Generalized Adversarially Learned Inference


  • Yatin Dandi IIT Kanpur
  • Homanga Bharadhwaj University of Toronto, Vector Institute
  • Abhishek Kumar Google Brain
  • Piyush Rai IIT Kanpur


Neural Generative Models & Autoencoders, Representation Learning, Unsupervised & Self-Supervised Learning, Adversarial Learning & Robustness


Allowing effective inference of latent vectors while training GANs can greatly increase their applicability in various downstream tasks. Recent approaches, such as ALI and BiGAN frameworks, develop methods of inference of latent variables in GANs by adversarially training an image generator along with an encoder to match two joint distributions of image and latent vector pairs. We generalize these approaches to incorporate multiple layers of feedback on reconstructions, self-supervision, and other forms of supervision based on prior or learned knowledge about the desired solutions. We achieve this by modifying the discriminator's objective to correctly identify more than two joint distributions of tuples of an arbitrary number of random variables consisting of images, latent vectors, and other variables generated through auxiliary tasks, such as reconstruction and inpainting or as outputs of suitable pre-trained models. We design a non-saturating maximization objective for the generator-encoder pair and prove that the resulting adversarial game corresponds to a global optimum that simultaneously matches all the distributions. Within our proposed framework, we introduce a novel set of techniques for providing self-supervised feedback to the model based on properties, such as patch-level correspondence and cycle consistency of reconstructions. Through comprehensive experiments, we demonstrate the efficacy, scalability, and flexibility of the proposed approach for a variety of tasks. The appendix of the paper can be found at the following link:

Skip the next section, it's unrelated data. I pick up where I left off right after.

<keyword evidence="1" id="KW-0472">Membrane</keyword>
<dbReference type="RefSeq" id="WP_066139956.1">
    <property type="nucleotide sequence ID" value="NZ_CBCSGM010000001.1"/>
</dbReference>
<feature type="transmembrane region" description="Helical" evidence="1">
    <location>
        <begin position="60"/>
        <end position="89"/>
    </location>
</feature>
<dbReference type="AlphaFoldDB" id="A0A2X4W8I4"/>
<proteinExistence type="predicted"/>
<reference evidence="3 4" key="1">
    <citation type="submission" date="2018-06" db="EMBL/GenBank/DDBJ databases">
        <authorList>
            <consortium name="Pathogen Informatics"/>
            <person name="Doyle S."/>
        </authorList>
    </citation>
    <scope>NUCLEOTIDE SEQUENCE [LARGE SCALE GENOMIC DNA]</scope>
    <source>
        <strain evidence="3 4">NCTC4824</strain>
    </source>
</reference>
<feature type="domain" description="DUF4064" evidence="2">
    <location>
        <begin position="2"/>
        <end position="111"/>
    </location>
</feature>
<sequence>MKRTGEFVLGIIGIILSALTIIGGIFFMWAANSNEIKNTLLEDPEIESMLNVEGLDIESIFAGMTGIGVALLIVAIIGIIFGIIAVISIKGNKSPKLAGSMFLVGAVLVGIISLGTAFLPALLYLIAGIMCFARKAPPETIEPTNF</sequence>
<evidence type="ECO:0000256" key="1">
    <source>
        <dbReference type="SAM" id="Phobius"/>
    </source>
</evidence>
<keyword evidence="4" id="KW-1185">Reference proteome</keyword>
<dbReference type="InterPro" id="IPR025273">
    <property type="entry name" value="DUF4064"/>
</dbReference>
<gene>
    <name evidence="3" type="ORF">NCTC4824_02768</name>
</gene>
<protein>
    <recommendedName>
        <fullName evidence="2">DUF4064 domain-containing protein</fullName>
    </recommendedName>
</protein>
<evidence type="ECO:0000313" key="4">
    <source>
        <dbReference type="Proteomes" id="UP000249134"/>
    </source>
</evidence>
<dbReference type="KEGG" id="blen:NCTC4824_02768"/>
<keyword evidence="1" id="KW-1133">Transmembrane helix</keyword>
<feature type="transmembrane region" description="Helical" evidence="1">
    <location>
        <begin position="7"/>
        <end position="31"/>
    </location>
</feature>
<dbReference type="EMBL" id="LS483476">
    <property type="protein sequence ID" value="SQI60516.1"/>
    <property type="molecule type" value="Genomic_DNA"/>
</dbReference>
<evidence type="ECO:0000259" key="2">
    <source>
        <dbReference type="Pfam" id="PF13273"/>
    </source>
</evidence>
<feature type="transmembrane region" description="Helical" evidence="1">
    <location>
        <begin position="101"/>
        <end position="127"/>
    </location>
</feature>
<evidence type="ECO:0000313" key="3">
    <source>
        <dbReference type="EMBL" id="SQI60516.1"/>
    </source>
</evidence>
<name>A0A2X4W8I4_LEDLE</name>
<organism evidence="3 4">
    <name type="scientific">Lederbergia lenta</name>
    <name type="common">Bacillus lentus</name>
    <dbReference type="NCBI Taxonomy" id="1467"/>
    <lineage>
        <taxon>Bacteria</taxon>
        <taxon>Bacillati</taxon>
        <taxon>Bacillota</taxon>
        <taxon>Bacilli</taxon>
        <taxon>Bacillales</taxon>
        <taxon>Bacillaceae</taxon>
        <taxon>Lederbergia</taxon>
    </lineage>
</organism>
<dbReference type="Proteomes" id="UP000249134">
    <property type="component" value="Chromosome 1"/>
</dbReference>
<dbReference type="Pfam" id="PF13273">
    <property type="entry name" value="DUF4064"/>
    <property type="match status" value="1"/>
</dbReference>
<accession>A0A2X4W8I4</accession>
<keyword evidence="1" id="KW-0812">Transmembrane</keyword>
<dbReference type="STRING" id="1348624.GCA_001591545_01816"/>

How to Cite

Dandi, Y., Bharadhwaj, H., Kumar, A., & Rai, P. (2021). Generalized Adversarially Learned Inference. Proceedings of the AAAI Conference on Artificial Intelligence, 35(8), 7185-7192. Retrieved from



AAAI Technical Track on Machine Learning I